Paroxysmal nocturnal haemoglobinuria

Anita Hill, Amy E. Dezern, Taroh Kinoshita, Robert A. Brodsky

Research output: Contribution to journalReview articlepeer-review

121 Scopus citations


Paroxysmal nocturnal haemoglobinuria (PNH) is a clonal haematopoietic stem cell (HSC) disease that presents with haemolytic anaemia, thrombosis and smooth muscle dystonias, as well as bone marrow failure in some cases. PNH is caused by somatic mutations in PIGA (which encodes phosphatidylinositol N-acetylglucosaminyltransferase subunit A) in one or more HSC clones. The gene product of PIGA is required for the biosynthesis of glycosylphosphatidylinositol (GPI) anchors; thus, PIGA mutations lead to a deficiency of GPI-anchored proteins, such as complement decay-accelerating factor (also known as CD55) and CD59 glycoprotein (CD59), which are both complement inhibitors. Clinical manifestations of PNH occur when a HSC clone carrying somatic PIGA mutations acquires a growth advantage and differentiates, generating mature blood cells that are deficient of GPI-anchored proteins. The loss of CD55 and CD59 renders PNH erythrocytes susceptible to intravascular haemolysis, which can lead to thrombosis and to much of the morbidity and mortality of PNH. The accumulation of anaphylatoxins (such as C5a) from complement activation might also have a role. The natural history of PNH is highly variable, ranging from quiescent to life-threatening. Therapeutic strategies include terminal complement blockade and bone marrow transplantation. Eculizumab, a monoclonal antibody complement inhibitor, is highly effective and the only licensed therapy for PNH.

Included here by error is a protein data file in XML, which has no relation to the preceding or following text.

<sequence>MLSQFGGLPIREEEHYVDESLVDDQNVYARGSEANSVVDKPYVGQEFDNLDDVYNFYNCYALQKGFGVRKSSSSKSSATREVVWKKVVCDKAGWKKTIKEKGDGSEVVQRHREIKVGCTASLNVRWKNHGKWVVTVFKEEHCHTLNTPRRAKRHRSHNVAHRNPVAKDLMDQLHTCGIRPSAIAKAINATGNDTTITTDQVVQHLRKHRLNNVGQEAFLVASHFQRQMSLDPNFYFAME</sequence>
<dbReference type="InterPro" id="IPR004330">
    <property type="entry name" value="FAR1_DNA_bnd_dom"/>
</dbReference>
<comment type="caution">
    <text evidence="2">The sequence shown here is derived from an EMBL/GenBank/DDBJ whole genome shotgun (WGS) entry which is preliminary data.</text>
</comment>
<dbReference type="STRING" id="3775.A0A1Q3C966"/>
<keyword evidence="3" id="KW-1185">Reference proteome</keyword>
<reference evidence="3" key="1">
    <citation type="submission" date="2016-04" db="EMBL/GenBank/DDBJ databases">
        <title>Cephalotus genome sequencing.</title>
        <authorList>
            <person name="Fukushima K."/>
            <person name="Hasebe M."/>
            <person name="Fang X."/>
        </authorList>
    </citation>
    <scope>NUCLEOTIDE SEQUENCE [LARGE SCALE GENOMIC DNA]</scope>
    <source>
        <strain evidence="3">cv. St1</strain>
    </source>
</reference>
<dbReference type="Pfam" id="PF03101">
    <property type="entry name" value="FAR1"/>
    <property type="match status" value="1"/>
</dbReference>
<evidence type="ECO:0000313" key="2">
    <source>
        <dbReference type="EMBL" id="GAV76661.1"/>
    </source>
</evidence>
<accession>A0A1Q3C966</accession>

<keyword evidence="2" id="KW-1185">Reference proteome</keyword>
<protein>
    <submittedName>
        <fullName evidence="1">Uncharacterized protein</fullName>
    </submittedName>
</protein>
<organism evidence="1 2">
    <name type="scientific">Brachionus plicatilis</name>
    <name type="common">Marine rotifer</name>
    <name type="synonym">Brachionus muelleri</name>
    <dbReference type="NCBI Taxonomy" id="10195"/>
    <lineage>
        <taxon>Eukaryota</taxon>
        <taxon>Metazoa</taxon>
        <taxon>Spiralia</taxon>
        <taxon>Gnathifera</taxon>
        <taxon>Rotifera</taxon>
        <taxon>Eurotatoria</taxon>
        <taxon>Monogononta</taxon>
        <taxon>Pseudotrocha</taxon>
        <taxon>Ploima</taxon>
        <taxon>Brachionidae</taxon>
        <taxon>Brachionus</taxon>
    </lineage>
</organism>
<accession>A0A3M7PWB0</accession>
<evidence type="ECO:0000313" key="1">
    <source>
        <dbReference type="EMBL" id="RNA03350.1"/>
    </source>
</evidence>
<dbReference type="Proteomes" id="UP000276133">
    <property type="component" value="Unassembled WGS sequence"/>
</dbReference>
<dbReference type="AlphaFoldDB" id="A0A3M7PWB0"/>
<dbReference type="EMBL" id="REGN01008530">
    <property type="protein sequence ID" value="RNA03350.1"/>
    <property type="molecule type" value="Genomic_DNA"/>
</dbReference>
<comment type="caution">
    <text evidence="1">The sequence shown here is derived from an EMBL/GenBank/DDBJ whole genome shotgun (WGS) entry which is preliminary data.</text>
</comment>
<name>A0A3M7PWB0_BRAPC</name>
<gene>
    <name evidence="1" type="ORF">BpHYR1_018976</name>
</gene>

Original languageEnglish (US)
Article number17028
JournalNature Reviews Disease Primers
StatePublished - May 18 2017

ASJC Scopus subject areas

  • General Medicine


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